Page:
These new 360-degree camera like the Surround 360 are likely to be used to produce 2D videos that can be viewed on platforms like Facebook and YouTube. Image Source: Mike Shouts

Back in April Facebook (NASDAQ: FB) announced their high quality, production ready 360-degree camera, and they finally released it.

Today Facebook is introducing the Surround 360, although they released it officially the Surround 360 is not going to be produced by Facebook, so they are also releasing the schematics as open source so anyone can build their Surround 360 camera.

All the camera’s design were shared on GitHub today, including the camera’s overall design, assembly instructions, control hardware and more importantly the code that stitches the camera’s images into one seamless 360-degree whole.

According to Facebook’s official blog they have designed a durable camera with the high-end quality video system. This system includes the design used for the camera’s hardware along with all the specifications needed to make it work.

Facebook believes that making the camera open source on Github will help them expand the 3D-360 community, and it will also motivate anyone willing to improve the original design. The 14-eyed Camera system exports video in 4k, 6k and 8k video for each eye. The current industry standard output is 4k, so the Surround doubles it.

Videos filmed by Surround can be played on Gear VR with Facebook’s custom Dynamic Streaming Technology, and it can also be played on Facebook itself.

Facebook also disclosed the company is no ready to stream live 360 videos from people using the social network yet. Tailoring all those videos together to make it a whole 360-degree video takes some time and new technology to reduce that time is not yet here.

The camera designed by Facebook also has a 3D stereoscopic system incorporated that can be used through VR headsets like the Samsung Gear and the Oculus Rift.

Other manufacturers like Google and Nokia are also developing these 360 degrees professional cameras, the new GoPro able to record 360 degrees will go for about $15.000 while Nokia’s will go for about $60.000. Facebook is the only one sharing its design, though.

Facebook’s camera is different from any camera designed before and it is also different from others 360-degree cameras on the market. Brian Cabral, Director of Engineering at Facebook said that they built a sturdy camera to withstand capturing videos out in the field while being easy to use.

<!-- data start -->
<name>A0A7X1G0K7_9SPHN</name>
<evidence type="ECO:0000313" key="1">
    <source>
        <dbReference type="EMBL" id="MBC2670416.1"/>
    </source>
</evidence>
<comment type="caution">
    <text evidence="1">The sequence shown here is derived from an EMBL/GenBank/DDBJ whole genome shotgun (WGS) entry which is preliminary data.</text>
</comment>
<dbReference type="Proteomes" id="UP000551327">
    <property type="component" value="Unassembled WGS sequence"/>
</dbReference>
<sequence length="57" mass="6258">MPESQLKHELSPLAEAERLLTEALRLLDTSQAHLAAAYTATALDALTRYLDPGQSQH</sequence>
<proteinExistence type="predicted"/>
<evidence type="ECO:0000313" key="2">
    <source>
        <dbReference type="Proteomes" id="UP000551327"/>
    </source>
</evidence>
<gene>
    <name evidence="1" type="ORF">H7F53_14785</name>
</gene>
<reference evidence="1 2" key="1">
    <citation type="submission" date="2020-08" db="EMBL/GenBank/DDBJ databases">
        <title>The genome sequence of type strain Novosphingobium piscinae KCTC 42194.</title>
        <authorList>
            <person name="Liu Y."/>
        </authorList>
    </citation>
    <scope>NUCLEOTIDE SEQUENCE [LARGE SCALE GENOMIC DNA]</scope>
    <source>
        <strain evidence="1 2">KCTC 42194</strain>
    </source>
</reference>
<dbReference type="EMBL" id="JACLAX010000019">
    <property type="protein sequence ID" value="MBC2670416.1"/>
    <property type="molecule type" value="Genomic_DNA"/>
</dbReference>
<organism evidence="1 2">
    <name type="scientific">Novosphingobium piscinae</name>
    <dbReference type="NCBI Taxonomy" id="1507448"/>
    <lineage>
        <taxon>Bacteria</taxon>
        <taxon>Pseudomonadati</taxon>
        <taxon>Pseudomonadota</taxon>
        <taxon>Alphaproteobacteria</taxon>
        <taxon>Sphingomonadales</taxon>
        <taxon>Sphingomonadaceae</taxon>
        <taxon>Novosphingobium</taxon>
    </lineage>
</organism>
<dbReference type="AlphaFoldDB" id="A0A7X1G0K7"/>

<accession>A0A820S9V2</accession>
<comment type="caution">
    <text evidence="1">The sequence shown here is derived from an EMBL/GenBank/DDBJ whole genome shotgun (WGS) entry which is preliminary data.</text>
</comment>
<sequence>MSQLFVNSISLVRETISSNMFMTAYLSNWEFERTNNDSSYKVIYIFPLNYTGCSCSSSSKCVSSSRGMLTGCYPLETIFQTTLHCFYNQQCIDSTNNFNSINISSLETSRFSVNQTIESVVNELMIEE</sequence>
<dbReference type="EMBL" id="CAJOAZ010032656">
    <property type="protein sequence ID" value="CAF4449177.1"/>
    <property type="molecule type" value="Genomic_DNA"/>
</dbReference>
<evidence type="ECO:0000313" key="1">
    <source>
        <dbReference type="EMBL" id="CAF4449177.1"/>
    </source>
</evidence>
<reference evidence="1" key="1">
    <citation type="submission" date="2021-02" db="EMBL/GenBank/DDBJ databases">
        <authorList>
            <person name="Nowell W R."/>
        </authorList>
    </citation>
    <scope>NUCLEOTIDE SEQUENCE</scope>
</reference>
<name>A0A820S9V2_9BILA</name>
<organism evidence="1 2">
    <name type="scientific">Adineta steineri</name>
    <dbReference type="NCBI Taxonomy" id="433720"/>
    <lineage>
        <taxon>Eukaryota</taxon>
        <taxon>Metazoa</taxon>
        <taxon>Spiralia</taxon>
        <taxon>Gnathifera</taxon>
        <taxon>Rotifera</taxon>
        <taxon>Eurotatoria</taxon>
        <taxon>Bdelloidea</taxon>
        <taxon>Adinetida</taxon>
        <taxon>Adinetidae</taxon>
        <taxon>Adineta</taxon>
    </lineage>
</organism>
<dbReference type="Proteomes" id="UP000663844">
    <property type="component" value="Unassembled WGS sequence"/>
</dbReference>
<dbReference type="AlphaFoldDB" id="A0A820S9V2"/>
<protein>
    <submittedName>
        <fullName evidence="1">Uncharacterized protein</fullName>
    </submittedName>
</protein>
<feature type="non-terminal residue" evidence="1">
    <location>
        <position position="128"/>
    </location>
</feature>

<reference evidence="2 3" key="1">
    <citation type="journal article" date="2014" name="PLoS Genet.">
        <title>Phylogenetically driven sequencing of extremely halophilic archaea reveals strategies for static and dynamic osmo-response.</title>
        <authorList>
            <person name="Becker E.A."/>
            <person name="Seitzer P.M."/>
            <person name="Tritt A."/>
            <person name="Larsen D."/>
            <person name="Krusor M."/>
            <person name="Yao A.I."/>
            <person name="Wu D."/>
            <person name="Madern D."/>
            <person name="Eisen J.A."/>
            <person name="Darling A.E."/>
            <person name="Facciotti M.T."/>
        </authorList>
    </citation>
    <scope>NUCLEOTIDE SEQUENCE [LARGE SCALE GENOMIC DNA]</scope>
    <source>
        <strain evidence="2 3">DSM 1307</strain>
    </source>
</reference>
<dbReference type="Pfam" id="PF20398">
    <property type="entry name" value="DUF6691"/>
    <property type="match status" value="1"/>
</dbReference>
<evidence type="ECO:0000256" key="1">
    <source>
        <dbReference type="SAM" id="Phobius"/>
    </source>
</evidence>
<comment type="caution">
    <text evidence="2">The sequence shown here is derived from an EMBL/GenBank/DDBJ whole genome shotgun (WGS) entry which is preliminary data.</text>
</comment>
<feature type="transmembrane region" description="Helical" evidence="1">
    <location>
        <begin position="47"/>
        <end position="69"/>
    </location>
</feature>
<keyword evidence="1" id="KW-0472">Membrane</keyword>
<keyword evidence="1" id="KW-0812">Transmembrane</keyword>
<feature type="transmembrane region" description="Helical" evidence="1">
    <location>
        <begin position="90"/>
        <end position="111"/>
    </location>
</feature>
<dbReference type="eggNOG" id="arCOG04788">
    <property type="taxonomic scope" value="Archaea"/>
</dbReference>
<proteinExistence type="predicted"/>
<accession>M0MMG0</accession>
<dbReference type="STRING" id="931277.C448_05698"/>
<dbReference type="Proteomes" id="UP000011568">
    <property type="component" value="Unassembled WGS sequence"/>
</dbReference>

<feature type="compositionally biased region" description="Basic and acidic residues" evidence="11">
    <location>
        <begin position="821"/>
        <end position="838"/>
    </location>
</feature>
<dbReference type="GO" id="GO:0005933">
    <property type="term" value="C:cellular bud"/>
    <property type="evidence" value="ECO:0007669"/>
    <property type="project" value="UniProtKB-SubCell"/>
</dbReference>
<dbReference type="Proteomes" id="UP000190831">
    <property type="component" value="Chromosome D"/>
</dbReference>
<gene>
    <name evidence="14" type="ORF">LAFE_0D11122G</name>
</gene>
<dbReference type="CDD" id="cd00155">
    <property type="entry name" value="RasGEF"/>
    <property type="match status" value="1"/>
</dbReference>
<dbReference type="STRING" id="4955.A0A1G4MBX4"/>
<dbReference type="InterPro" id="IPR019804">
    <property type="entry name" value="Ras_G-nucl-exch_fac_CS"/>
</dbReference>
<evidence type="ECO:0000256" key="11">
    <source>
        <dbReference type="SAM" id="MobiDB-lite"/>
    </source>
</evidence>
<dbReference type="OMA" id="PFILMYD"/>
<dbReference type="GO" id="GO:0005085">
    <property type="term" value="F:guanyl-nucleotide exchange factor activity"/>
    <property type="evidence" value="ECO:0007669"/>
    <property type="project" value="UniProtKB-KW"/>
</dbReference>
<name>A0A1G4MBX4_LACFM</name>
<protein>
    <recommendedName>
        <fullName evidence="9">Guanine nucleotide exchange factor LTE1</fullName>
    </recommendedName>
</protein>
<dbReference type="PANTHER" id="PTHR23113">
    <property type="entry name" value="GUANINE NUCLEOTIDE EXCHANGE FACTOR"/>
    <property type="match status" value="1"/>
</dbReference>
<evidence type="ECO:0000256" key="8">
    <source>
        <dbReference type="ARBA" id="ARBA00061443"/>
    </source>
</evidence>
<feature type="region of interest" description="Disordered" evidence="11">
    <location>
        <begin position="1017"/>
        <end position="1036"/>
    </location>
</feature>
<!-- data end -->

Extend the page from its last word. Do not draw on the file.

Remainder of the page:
“The software is more complicated than the hardware. Not all hardware manufacturers can build the right software,” said Shahar Bin-Nun, Ceo of HumanEyes.

Human Eyes is an Israeli company that will also release a new 360-degree camera. He also stated that they have no intention to use the software and hardware from Facebook’s camera, but if the stitching code can be used on cameras different to the Surround 360 they might be interested in it.

The strategy behind releasing all these designs as open source information is that anyone will be able to use them to build something new and to generate more interest in this topic. Even when the stitching code made by Cabral’s team is only meant to upload videos to Facebook, the system can also be modified to upload the data on different services.

Back in April when Cabral’s team began to work on the Surround 360, they described the hardware requirements of the camera.

The cameras used on the Surround 360 are industrial strengthened cameras made by Point Grey. These devices have global shutters which will not overheat even when they are being used for extended periods of time.

The cameras are bolted onto an aluminum chassis, which ensures the that the cameras inside and the right will not move. And an outer shell made of powder-coated steel to protect the internal components from weather and damage.

Facebook also addressed the software concerns about the stitching process, and this process generates the final video image, and since visual image quality was paramount in their concept, they carefully tried to maintain the pixel quality at each step of the computation.

“The key algorithmic element is the concept of optical flow. Our code builds upon an optical flow algorithm that is mathematically trickier than other stitching solutions but delivers better results,” wrote Cabral in Facebook’s official blog.

Cabral spoke about the current engineering challenge that involves making a 360-degree camera. He said that having more cameras will make the subsequent stitching a lot easier, but it will also increase the volume of data and the bandwidth needed to process it. He also says that increasing sensor’s resolution will improve the final rendering, but then again it will increase the data volume and bandwidth required.

The only milestone to be achieved now is to be able to live stream high-fidelity 360-degree video, for now, the internet is not yet ready because there is not enough bandwidth to transfer all that data in real time, but as the web continues to evolve it is inevitable to happen.

Source: The Verge